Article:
José Domínguez Carbajo, El Recreo (The Recreation/The Pastime)
Roales, Castile and León, 49192, Spain
About the Artist/Site
José Domínguez was born in the village of Montamarta, some seven miles (twelve kilometers) from Roales, one of five children of a livestock farmer who died when young José was only eight years old. He attended school in Montamarta until age fourteen, and afterwards, with no other option, began working in construction, building the roads. He soon married Resurrección—after seeing her while working on the road—and they moved to Roales, her natal village, after their marriage. They had four children and, at the time of my fieldwork in 2008, five grandchildren and one great-grandchild. The entire family lives near him in Roales.
Although he liked to draw as a child, Domínguez never studied or seriously practiced any kind of art as a young man. After his retirement from working on the roads, however, around the age of sixty-eight, as he bicycled each morning to work in the small garden down the road from his home—where he also keeps a few chickens and his pet peacock in order to help stave off any post-retirement boredom—he started to explore the idea of recreating images he saw in books or on television, as well as those that he drew from his imagination.
Domínguez’s small garden lies along the pilgrimage route leading toward Santiago de Compostela. Watching the trekkers with back-packs pass by daily, soon he began to adorn his garden with a series of brightly-painted sculptures featuring these pilgrims as well as assorted animals and figures from myth and legend. Most are full-size or larger. The suckling Romulus and Remus, a bare-breasted mermaid, and the snarling three-headed dog Cerberus share space with figures from numerous Biblical tales. Among the most compelling works are St. James galloping on a white horse, his robes flowing out behind him, and the expulsion of Adam and Eve from the Garden of Eden. Some of Domínguez’s figures are stolid or even rigid in form, whereas others invoke a certain fluidity and emotion; the animals are, in general, somewhat more lifelike than the human figures: although each face is sculpted separately and not molded, they share a somewhat vacant quality, despite the personalized details that identify them.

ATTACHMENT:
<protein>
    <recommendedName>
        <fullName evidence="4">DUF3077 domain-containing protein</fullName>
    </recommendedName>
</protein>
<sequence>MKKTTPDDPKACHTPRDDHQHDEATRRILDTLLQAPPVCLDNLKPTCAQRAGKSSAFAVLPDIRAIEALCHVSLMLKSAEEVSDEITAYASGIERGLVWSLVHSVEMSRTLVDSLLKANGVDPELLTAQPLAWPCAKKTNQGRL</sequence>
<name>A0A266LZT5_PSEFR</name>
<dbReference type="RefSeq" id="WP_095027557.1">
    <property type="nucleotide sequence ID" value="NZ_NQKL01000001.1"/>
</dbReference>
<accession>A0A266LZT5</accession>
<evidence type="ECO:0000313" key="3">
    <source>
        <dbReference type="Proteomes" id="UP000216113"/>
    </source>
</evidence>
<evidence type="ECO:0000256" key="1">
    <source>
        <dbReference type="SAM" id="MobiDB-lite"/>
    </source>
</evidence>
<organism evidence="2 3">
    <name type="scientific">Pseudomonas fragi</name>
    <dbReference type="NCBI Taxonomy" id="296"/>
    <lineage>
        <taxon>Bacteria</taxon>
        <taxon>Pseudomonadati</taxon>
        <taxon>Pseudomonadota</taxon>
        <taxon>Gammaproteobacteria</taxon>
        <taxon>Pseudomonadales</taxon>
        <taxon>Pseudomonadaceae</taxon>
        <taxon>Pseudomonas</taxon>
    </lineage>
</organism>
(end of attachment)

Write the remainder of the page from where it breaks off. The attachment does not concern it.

Although before his retirement he had never evinced any interest in the arts, Domínguez now feverishly works daily to create his retirement paradise, “El Recreo.” His vibrant works, placed on the side of the world-renowned Camino de Santiago, have connected him with the pilgrims heading toward Galicia, and have stretched his boundaries—figuratively as well as literally—to the world beyond.
~Jo Farb Hernández
Map & Site Information
Roales, Castile and León, 49192 es
Latitude/Longitude: 41.551045 / -5.77739
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